But much more is here involved than merely an agreement for the production of a single play; under attack is a broad plan for controlling the dramatic productions of the country. It is clear that the plaintiff in an anti-trust suit need not himself be in interstate commerce. It is sufficient that the combination which is the cause of his injury seeks to restrain such commerce. Chattanooga Foundry & Pipe Works v. City of Atlanta, 203 U.S. 390, 27 S. Ct. 65, 51 L. Ed. 241; United Copper Securities Co. v. Amalgamated Copper Co., 2 Cir., 232 F. 574. Here the purpose of the Basic Agreement seems not at all in doubt; it is in effect admitted by the Guild's president in his affidavit, although he calls it a "minimum collective bargaining agreement" "to produce a fair return for the labor of its members who write plays for a living." But the cases cited earlier show that a price-fixing combination is not saved by the high purpose for which it is conceived. Cf. also Fashion Originators' Guild of America v. F. T. C., 312 U.S. 457, 61 S. Ct. 703, 85 L. Ed. 949. So far as the moving papers go, they thus show that this is in fact a system of control of theatrical productions wherever produced or transported throughout the country and even in foreign lands. That it also encompasses local incidents does not deprive it of its interstate character. United States v. Southeastern Underwriters Ass'n, supra, 322 U.S. 533, 547, 64 S. Ct. 1162, 88 L. Ed. 1162; Indiana Farmer's Guide Publishing Co. v. Prairie Farmer Publishing Co., 293 U.S. 268, 274-277, 55 S. Ct. 182, 79 L. Ed. 356; Swift & Co. v. United States, 196 U.S. 375, 398, 25 S. Ct. 276, 49 L. Ed. 518; Board of Trade of City of Chicago v. Olsen, 262 U.S. 1, 35, 43 S. Ct. 470, 67 L. Ed. 839; Stafford v. Wallace, 258 U.S. 495, 42 S. Ct. 397, 66 L. Ed. 735, 23 A.L.R. 229; United States v. Patten 226 U.S. 525, 33 S. Ct. 141, 57 L. Ed. 333, 44 L.R.A.,N.S., 325; Note, 35 Col.L.Rev. 1072, 1088.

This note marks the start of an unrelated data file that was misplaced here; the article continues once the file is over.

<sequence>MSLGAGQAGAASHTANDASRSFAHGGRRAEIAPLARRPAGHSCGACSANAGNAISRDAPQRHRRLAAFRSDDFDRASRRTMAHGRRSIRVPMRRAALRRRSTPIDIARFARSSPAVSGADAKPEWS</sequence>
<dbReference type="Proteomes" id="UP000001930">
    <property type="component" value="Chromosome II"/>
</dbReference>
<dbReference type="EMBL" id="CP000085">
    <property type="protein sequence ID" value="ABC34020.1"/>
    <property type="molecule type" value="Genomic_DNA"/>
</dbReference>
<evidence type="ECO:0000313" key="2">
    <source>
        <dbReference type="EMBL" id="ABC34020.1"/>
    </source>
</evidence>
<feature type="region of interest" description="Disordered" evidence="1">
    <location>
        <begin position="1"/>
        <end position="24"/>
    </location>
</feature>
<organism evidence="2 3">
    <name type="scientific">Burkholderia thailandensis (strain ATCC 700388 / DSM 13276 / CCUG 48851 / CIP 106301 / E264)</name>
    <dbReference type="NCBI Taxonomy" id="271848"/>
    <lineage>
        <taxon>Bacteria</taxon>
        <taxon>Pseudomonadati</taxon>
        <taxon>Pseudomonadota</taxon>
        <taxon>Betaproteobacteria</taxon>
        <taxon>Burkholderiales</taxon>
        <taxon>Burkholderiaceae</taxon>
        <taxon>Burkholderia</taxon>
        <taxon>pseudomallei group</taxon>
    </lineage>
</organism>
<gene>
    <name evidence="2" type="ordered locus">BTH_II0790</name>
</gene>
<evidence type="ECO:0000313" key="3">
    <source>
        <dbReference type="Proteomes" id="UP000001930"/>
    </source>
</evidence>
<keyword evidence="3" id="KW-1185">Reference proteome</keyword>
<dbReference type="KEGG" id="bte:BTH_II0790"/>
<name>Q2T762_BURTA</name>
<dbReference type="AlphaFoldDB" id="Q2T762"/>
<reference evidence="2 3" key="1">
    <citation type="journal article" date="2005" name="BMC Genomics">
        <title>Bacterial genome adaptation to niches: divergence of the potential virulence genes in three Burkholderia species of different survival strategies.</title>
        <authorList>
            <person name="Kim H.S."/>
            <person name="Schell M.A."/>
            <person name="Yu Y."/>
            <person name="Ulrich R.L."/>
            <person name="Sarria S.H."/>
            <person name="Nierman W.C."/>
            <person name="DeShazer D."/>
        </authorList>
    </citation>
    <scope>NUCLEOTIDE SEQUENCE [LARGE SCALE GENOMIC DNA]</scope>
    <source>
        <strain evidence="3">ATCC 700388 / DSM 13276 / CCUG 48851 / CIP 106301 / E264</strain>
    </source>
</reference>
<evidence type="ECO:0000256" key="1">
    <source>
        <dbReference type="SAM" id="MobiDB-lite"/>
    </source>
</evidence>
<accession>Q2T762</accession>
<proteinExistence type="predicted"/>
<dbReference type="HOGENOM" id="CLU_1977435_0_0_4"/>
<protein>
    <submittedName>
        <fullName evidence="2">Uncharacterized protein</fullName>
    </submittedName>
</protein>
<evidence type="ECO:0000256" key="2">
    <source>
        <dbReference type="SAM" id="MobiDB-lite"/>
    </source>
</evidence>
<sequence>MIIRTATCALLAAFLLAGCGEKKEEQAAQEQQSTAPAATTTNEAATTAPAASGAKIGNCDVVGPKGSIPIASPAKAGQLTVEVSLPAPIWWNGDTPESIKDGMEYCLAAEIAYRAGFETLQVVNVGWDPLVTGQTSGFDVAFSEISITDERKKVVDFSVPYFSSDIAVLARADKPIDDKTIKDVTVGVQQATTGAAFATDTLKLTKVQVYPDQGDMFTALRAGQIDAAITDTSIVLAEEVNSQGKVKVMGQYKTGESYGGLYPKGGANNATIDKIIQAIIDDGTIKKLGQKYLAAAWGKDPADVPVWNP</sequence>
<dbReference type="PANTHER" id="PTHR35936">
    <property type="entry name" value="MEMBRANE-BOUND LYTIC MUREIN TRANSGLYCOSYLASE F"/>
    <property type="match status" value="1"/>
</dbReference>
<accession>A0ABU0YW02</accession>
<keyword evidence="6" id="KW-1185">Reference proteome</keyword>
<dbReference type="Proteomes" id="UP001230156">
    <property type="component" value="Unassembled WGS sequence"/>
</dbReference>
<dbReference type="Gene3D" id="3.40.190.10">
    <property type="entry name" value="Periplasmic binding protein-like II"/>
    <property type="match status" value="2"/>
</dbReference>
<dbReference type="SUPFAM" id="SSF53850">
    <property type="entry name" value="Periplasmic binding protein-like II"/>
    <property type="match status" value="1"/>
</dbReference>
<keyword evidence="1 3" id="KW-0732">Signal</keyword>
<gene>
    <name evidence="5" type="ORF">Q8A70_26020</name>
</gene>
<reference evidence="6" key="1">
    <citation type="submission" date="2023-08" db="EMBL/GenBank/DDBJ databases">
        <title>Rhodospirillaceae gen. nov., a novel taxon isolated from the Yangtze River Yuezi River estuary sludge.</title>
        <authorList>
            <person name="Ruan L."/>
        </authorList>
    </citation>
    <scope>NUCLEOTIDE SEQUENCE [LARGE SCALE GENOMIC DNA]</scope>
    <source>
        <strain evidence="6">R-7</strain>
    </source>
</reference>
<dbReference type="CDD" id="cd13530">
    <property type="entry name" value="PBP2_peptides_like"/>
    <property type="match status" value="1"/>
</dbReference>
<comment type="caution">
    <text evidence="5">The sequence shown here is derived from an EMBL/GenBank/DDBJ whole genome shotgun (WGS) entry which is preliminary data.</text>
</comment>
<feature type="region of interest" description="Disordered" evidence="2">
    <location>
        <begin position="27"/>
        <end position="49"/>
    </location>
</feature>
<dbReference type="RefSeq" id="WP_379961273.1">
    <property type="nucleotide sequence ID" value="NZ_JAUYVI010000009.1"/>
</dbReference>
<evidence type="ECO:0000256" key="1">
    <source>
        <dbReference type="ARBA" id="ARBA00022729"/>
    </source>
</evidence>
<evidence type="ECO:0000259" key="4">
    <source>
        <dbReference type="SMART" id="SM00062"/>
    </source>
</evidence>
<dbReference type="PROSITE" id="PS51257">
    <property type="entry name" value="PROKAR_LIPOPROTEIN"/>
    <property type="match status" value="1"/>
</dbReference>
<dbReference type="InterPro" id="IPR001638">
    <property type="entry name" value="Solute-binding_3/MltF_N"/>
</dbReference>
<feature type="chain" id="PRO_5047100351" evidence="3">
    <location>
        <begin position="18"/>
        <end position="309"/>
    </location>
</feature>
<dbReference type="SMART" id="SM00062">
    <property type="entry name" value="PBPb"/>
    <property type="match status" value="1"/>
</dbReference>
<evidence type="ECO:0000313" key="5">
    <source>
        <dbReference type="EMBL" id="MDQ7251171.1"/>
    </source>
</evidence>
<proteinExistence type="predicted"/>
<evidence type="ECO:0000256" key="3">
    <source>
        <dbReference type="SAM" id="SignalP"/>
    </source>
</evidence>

The Guild contends, however, that it is a labor union, and thus attempts to bring itself within the exception of § 17 of the Sherman Act, as amended, 15 U.S.C.A. § 17. It is true that this exception has recently received a broad interpretation in the light of its original purpose. United States v. Hutcheson, 312 U.S. 219, 61 S. Ct. 463, 85 L. Ed. 788; United States v. Building & Construction Trades Council of New Orleans, La., 313 U.S. 539, 61 S. Ct. 839, 85 L. Ed. 1508; United States v. International Hod Carriers', etc., Council, 313 U.S. 539, 61 S. Ct. 839, 85 L. Ed. 1508; United States v. American Federation of Musicians, 318 U.S. 741, 63 S. Ct. 665, 87 L. Ed. 1120; Allen Bradley Co. v. Local Union No. 3, 2 Cir., 145 F.2d 215, now before the Supreme Court, 65 S. Ct. 433. But as we pointed out in the last case cited, 145 F.2d 215, 223, while the parties to the dispute may not always be employers and employees, yet the exception will not apply unless an employer-employee relationship is "the matrix of the controversy." Columbia River Packers Ass'n v. Hinton, 315 U.S. 143, 62 S. Ct. 520, 522, 86 *652 L.Ed. 750: American Medical Ass'n v. United States, 317 U.S. 519, 63 S. Ct. 44, 87 L. Ed. 497. Here not only are the disputing parties not in an employer-employee relationship, but, unlike the Allen Bradley case, the controversy cannot concern itself with conditions of employment, since none of the parties affected are in any true sense employees. An author writing a book or play is usually not then even in any contractual relation with his producer. If and when he does contract, he does not continue in the producer's service to any appreciable or continuous extent thereafter. Normally the author appears more nearly like the fishermen entrepreneurs of the Hinton case or the doctors in the American Medical Association case than workmen banded together in a union. The minimum price and royalties provided by the Basic Agreement, unlike minimum wages in a collective bargaining agreement, are not remuneration for continued services, but are the terms at which a finished product or certain rights therein may be sold. And no wages or working conditions of any group of employees are directly dependent on these terms. We think the exception therefore inapplicable.